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Confronting the `Dear Leader'

July 15, 2006|Gary Hufbauer | GARY HUFBAUER is Reginald Jones senior fellow at the Institute of International Economics and coauthor of "Economic Sanctions Reconsidered."

IF HALF A CENTURY of economic punishment could alter bad behavior, North Korea would be Exhibit A for tyranny reformed. The United States has isolated the Hermit Kingdom since the Korean War -- longer and harder than any country subjected to economic sanctions.

Until the 1990s, the objectives were to transform the regime, to persuade Pyongyang to stop threatening South Korea and to stop the sale of drugs, counterfeit dollars and weapons. But faced with the acquisition of nuclear weapons by "Great Leader" Kim Il Sung, President Clinton took a new tack. Clinton's 1994 Agreed Framework offered huge economic carrots alongside continued sanctions. If Kim's son, Kim Jong Il, would stop manufacturing plutonium, the West, South Korea and Japan would provide billions of dollars in aid and two nuclear power plants.

Pyongyang went right ahead with its bomb project. In 1994, North Korea probably had enough plutonium for two bombs; now it reportedly has enough for at least eight. As the July 4 launch of a Taepodong 2 shows, economic carrots have worked no better at stopping the nuclear buildup than economic sticks have worked at regime change.

The next stages in North Korea's escalation plans are as predictable as they are worrisome. "Dear Leader" Kim will soon launch an intercontinental ballistic missile that can reach Los Angeles, San Francisco or Seattle. As North Korea and Iran are now staunch allies, sharing weapons lore and much else, these two survivors of the "axis of evil" may stage simultaneous tests of their nuclear bombs for theatrical effect. North Korean and Iranian engineers are no doubt hard at work miniaturizing nuclear warheads to fit on ICBMs.

Given that virtually every economic sanction the West can imagine has been imposed, what can we do next? How can a new round of economic diplomacy do any better? Based on my review of about 200 sanctions episodes since World War I, it is hard to be optimistic. Since the end of the Cold War, sanctions were imposed about 70 times but achieved their objectives in fewer than 30 cases -- and many of the successes were soft targets. Two factors further lower the chances of success with North Korea: a despot so tyrannical he makes Saddam Hussein seem benevolent, and Pyongyang's belief in nuclear ICBMs as a passport not only to regime survival but also to profitable blackmail.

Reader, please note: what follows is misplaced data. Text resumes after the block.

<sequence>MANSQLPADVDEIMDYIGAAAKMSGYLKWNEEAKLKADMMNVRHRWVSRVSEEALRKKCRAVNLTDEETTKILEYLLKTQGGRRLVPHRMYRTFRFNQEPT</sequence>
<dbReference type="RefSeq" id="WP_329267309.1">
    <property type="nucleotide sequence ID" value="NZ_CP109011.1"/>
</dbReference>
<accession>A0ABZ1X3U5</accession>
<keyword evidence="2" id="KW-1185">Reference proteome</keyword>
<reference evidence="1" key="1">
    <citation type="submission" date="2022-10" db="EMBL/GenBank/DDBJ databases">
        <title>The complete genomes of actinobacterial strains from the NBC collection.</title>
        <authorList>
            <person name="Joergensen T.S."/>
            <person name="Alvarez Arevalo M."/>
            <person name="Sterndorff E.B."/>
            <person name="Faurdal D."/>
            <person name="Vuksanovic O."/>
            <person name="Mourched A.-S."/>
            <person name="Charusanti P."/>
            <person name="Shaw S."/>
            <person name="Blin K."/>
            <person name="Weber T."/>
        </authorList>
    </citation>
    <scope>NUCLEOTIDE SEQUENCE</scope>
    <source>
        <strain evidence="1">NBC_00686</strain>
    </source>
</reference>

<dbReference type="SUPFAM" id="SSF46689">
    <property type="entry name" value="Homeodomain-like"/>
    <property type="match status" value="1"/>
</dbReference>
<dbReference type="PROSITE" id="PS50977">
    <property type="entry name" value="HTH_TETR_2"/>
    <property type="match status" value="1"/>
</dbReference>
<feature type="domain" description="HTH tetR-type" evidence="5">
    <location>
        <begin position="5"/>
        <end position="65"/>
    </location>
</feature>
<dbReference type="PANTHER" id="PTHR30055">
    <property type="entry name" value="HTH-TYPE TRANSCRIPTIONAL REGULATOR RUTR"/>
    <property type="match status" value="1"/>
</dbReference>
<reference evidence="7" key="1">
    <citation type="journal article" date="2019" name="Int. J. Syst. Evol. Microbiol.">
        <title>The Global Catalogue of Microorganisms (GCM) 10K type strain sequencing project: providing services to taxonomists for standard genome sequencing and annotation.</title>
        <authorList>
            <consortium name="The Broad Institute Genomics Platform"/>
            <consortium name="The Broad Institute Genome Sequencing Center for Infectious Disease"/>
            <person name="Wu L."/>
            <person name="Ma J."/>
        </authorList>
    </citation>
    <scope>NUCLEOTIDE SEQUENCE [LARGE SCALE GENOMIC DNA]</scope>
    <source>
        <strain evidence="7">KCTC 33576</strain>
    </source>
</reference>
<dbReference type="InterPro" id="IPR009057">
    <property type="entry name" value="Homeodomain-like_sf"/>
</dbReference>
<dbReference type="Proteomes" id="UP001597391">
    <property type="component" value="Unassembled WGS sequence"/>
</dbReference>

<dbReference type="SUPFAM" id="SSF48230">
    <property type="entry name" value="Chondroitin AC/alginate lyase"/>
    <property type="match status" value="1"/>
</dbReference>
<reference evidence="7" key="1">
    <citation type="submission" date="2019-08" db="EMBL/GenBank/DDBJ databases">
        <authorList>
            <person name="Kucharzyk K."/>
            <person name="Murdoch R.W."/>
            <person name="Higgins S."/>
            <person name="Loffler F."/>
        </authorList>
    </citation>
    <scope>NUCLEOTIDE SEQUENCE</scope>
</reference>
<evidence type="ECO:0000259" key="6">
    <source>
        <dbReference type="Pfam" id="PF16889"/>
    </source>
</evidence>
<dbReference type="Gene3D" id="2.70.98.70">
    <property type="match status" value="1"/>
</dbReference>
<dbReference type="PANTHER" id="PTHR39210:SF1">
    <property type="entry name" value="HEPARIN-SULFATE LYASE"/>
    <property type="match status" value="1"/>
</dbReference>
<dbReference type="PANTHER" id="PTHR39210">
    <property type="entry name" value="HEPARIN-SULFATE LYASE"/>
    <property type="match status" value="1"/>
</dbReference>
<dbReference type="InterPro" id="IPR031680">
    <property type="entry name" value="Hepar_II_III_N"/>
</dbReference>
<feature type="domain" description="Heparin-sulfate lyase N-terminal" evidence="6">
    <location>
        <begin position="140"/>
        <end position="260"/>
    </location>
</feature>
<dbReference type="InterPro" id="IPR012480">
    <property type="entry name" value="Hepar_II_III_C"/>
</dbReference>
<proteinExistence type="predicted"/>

It is well known that multilateral sanctions are more likely to succeed than unilateral efforts, and the Bush administration is sensibly doing its best to line up the great powers for a united front against North Korea. But multilateral sanctions are unlikely. Just as with efforts to impose tight sanctions on a nuclearizing Iran, the holdouts are China and Russia. China wants good relations with Iran to ensure future oil supplies, and the only threat China feels from North Korea is not a nuclear strike but a flood of refugees. Russia is keen to assert its status as a resurrected great power, and this consideration alone motivates a distinct approach to Tehran and Pyongyang.

South Korea is another holdout from the united front. The soft-line approach of President Roh Moo-hyun is designed to slide by any confrontation with Pyongyang and to take economic advantage of North Korea's isolation and dirt-cheap labor. As a result, U.S. diplomatic relations with South Korea are at a low point. But the latest missile test is finally eroding support for Roh's approach.

CHINA CONTROLS most of the economic leverage over Pyongyang because it accounts for about 40% of North Korea's external trade. South Korea is the next biggest player, accounting for about 25% of its trade and most of its foreign investment. Although the United States, Japan and Europe have practically no commerce with North Korea, all have extensive economic relations with China, Russia and South Korea. The diplomatic question of the moment is whether to put some of these relations on the table in a quiet effort to garner support for economic pressure against North Korea.

In practice, what would this style of indirect economic diplomacy entail? Economic sticks have never succeeded against China or Russia, but the U.S. could quietly offer economic carrots in return for a united front. For example, Washington might offer to desist from its long-running campaign to appreciate the Chinese renminbi against the dollar, and it could shorten the list of items Beijing wants that are subject to export controls. The Bush administration could go easy on Russia's entry requirements for admission to the World Trade Organization.

South Korea should be an easier target. The United States could offer a free-trade agreement with long-delayed agricultural reforms as a very big enticement to stop coddling North Korea.

Still, such economic carrots, though costly to the United States, may not persuade Beijing, Moscow or Seoul to put meaningful economic pressure on Pyongyang. And it's far from certain that additional pressure would persuade Kim to change course.

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